Retinoschisis

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The left portion of this photo shows a retinoschisis cavity. The edge of the "blister" is marked by the black arrows.

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In this photo, the retinoschisis cavity is seen in the upper right portion of the picture. The margin between the split and normal retina is marked by the black arrows.

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Holes can develop in either the inner layer or the outer layer of a retinoschisis cavity. Holes in either the inner layer alone or the outer layer alone do not change the overall very good prognosis.

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What Is Retinoschisis?

Retinoschisis occurs when a separation (schisis) develops between the two major layers of the retina, creating a blister-like elevation that can be confused with a true retinal detachment. Retinoschisis usually occurs in the far periphery of the retina and resembles a clear dome that is sometimes difficult to photograph with a retinal camera. Retinoschisis is often, but not exclusively, a condition of aging.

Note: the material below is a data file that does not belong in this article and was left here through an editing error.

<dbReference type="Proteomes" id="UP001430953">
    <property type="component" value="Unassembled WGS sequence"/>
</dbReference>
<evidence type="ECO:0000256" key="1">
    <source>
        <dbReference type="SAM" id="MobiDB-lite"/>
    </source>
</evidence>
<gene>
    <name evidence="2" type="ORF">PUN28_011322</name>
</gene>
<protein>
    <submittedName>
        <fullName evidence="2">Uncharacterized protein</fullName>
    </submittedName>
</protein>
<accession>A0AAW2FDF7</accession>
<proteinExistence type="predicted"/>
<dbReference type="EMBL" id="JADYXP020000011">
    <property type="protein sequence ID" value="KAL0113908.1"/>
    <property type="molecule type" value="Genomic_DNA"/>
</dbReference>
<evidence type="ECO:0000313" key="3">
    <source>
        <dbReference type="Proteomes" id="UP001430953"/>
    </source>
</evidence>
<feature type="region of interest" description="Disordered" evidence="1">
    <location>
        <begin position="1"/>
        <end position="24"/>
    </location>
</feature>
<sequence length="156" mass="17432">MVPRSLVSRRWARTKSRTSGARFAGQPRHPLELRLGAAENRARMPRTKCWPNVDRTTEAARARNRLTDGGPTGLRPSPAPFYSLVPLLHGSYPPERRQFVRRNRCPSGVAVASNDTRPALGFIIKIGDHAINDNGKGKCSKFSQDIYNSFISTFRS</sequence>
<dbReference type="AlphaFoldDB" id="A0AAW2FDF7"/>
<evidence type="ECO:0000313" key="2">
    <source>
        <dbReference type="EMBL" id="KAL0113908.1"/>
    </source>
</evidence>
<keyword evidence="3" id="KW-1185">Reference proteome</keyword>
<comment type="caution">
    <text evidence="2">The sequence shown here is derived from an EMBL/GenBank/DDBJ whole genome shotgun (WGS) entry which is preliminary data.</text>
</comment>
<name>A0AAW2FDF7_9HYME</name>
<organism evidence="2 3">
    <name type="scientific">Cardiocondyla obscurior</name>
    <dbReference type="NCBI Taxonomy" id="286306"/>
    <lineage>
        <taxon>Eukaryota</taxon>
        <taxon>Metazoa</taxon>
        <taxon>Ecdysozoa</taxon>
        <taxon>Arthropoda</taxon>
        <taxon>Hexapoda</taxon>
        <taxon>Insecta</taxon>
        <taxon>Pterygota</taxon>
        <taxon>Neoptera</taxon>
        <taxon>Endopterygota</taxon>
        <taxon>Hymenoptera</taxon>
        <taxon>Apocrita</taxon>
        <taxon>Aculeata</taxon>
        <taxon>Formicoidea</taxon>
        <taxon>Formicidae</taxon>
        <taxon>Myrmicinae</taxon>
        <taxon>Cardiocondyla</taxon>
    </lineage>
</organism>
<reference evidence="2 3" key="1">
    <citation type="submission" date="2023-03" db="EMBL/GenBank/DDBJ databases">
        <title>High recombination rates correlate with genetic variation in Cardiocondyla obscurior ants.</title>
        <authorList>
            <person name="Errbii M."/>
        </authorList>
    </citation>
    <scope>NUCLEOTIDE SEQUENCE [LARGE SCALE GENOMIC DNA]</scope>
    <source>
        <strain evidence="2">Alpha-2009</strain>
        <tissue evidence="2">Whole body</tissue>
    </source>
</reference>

What Causes Retinoschisis?

Retinoschisis is observed in about one percent of the population and frequently occurs in both eyes. Aging can cause cysts within the retina and these gradually become a complex of interlacing tunnels. If enough cystic spaces coalesce, the retina will form a retinoschisis, splitting into an inner and outer layer cavity. The retinal layers closest to the eye’s interior comprise the inner layer, while the deeper layers of the retina represent the outer layer of the retinoschisis cavity. The outer layer of the retina stays adherent to the back wall of the eye while fluid balloons up the inner layer. Over time, the “schisis cavity” may develop holes in one or both layers.

What are the Symptoms?

Retinoschisis is asymptomatic except in those who develop either very extensive schisis cavities or retinal detachment.

How Serious is Retinoschisis?

Retinoschisis is typically a benign condition that causes no symptoms. In all types of acquired retinoschisis, either the inner layer or the outer layer, or both layers, may develop holes. Should holes develop in the inner layer of the retinoschisis, then liquid vitreous may flow into the fluid cavity. This does not change the prognosis. If there are both inner and outer layer holes, then liquid vitreous can work its way under both retinal layers and cause a retinal detachment. Fortunately double layer holes occur very rarely. The risk of progression to retinal detachment in retinoschisis with double layer holes is 0.25 to 1.4 percent. The risk of detachment without double layer holes is nearly zero.

What can be Done if my Retinoschisis Develops into a Retinal Detachment?

In the rare event that a retinoschisis develops double layer holes and becomes a retinal detachment, surgery can be done to try to place the retina back in its correct anatomic position.